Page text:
VOORHEES, N.J. – The only remnant is a 2-inch pink scar on his left wrist.
For Erik Gustafsson though, it is a reminder of just how hard it is to make it to the NHL.
With the Flyers in need of a defenseman because of various injuries last season, Gustafsson, along with fellow defensive prospects Marc-Andre Bourdon and Kevin Marshall were given the chance to play a good chunk of games at the NHL level for the first time.
Gustafsson and Bourdon were both impressing the Flyers brass enough that the team traded Marshall, and leaned on their other two, young, defensive prospects to fill the void at the NHL level.
It was the culmination of a lifelong pursuit for Gustafsson, who felt he was ready to stake a claim to a regular NHL spot and not let go.
At first, it appeared positive for Gustafsson. In just his fifth game of the season, he became the first Flyers rookie to post a rating of plus-6 in a game since 1984.
And while he was certainly receiving plenty of accolades for that performance – a game in which he played 23 minutes, the most amount of ice time in his young career - he was probably a bit fortunate that night, not really being involved in three of the six goals he was on the ice for, it was the last game he’d play in quite awhile.
In that memorable game, Gustafsson damaged the sheathing that protects tendons in his wrist and needed it to be repaired surgically.
He didn’t make it back to the NHL for nine weeks.
Even then, he really wasn’t himself. Taking a couple months off in the middle of a season is terrible for an athlete. It’s almost like the offseason workouts and training camp have to commence all over again.
He played another month without accumulating even one point. He only took six shots in that span.
But all the while he was taking regular, or semi-regular shifts, and gaining plenty of experience.
He played pretty continually through the end of March before taking another hiatus.
He returned in the playoffs against Pittsburgh, even scoring a goal in the series clinching game against the Pens – when he played 22:09.
He also skated in each of the five playoff games against New Jersey, which had the Flyers feeling good about Gustafsson, 23, moving forward.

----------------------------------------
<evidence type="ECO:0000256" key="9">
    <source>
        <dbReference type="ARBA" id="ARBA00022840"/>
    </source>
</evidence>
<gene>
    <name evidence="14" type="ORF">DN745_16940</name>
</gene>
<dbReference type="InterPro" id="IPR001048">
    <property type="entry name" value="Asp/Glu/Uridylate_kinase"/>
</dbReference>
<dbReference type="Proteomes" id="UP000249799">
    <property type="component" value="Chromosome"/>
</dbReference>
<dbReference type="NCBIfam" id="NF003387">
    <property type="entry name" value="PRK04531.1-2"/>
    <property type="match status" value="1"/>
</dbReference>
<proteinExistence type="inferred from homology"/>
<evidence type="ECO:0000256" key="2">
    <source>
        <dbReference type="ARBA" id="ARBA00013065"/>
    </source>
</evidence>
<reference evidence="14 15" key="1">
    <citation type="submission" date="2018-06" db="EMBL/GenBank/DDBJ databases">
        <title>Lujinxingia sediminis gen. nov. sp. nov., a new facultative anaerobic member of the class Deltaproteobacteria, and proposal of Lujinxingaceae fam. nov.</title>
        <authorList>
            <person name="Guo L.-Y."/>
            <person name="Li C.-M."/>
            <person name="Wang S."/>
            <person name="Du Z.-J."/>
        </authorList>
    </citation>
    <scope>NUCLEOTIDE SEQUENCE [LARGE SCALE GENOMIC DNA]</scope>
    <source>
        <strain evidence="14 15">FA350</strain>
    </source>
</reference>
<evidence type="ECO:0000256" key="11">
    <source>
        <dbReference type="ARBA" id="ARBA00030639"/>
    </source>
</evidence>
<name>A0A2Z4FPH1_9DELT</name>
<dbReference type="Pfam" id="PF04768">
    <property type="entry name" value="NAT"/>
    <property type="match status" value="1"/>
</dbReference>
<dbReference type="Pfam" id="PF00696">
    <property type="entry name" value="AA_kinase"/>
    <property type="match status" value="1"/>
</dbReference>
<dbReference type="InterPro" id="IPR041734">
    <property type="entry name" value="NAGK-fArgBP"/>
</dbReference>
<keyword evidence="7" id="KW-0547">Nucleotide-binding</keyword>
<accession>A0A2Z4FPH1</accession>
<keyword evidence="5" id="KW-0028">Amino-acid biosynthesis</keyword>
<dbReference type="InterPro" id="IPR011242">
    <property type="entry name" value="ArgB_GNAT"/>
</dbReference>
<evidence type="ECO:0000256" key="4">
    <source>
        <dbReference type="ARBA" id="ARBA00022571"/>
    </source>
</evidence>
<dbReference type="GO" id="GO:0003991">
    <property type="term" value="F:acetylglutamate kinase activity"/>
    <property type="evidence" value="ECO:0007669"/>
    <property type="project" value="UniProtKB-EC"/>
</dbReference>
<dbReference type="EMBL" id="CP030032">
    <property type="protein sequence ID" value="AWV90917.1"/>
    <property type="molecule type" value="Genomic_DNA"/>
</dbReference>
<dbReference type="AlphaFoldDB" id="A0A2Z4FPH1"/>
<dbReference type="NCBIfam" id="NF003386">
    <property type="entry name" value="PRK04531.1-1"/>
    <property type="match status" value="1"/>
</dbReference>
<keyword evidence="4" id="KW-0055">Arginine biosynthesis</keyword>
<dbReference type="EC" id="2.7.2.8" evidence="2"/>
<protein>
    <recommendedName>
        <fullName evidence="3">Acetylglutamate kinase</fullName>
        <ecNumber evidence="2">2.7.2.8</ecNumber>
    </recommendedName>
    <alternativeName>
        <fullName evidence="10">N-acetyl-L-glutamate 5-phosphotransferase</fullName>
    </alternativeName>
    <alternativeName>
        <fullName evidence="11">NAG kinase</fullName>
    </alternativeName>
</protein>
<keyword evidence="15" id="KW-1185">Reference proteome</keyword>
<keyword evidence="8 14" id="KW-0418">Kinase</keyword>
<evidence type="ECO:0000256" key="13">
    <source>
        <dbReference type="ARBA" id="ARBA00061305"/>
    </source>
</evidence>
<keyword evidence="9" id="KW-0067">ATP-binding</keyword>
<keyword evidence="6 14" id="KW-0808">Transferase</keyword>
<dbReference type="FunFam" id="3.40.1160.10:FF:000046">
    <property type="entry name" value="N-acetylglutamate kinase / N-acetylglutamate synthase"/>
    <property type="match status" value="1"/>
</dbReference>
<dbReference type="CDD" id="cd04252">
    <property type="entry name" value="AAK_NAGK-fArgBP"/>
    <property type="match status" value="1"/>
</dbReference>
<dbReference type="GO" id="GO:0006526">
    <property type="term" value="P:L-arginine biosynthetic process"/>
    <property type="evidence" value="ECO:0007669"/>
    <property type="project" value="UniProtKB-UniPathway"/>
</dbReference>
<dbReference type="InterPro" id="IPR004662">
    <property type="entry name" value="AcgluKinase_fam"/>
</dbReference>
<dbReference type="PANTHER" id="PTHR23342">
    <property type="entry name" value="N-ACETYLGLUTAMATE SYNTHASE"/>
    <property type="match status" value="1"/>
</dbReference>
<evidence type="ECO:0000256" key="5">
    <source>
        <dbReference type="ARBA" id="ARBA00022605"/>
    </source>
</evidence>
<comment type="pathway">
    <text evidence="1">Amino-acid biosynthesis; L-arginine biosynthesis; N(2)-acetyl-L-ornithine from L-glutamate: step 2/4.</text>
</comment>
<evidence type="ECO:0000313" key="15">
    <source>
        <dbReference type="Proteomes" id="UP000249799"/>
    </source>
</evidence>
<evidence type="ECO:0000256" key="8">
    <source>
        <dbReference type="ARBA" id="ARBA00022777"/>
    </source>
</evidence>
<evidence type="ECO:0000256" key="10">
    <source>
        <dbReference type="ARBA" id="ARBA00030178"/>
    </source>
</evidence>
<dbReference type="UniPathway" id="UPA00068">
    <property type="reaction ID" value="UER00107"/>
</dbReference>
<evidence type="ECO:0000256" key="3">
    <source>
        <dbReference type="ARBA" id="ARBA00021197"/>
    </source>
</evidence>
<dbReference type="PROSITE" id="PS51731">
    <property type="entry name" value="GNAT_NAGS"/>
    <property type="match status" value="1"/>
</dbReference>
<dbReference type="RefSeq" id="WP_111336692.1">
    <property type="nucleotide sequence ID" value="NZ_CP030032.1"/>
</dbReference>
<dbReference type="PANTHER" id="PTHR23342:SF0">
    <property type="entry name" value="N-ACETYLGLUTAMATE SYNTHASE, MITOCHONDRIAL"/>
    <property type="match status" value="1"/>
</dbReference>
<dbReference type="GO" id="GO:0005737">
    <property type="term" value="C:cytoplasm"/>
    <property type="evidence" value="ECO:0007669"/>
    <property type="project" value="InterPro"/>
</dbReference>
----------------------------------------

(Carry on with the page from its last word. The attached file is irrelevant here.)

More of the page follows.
Now, after another summer of training and working on his strength and speed, Gustafsson is ready to finish what he started a season ago.
“It’s been a great summer,” he said. “I’ve had no setbacks at all. I’ve been working a little bit on strengthening the wrist, but otherwise I’ve just been working on the strength schedule (assistant strength and conditioning coach) Ryan Podell gave me and I feel like I’m in really good shape.”
Gustafsson also practiced during the summer in Sweden with Timra IK of the Swedish Elite League and is looking forward for the start of the NHL season, so he can solidify his chances of being in the NHL every day.
“I think this is the best opportunity I’ve had so far within the Flyers organization,” he said. “I think I finally found my game at the end of last year, and I hope I can carry that over and be even better this year. I want to show everyone that I deserve a spot on the roster and to get [more] playing time.”
And considering the Flyers situation on defense, which is marred with injuries, there is a chance that Gustafsson can do just that.
“He’s come along nicely,” said general manager Paul Holmgren. “His first year here he was able to get in a full season with the Phantoms and put up really good numbers as an offensive guy who played all situations and was able to pick up the tempo of the game.
“He had to get quicker and his skating needed to improve while he was adapting. I think the brief number of games that he played for the Flyers – he did a good job of containing, and that’s what stood out in our minds.
“He’s always going to have some difficulty because he’s a smaller statured guy, especially compared to some of the forwards he plays against, but if you’re smart, and you have a good stick and are competitive, you can play around those deficiencies.”
And that’s what the Flyers believe they have in Gustafsson. Good thing for them, he feels the same way.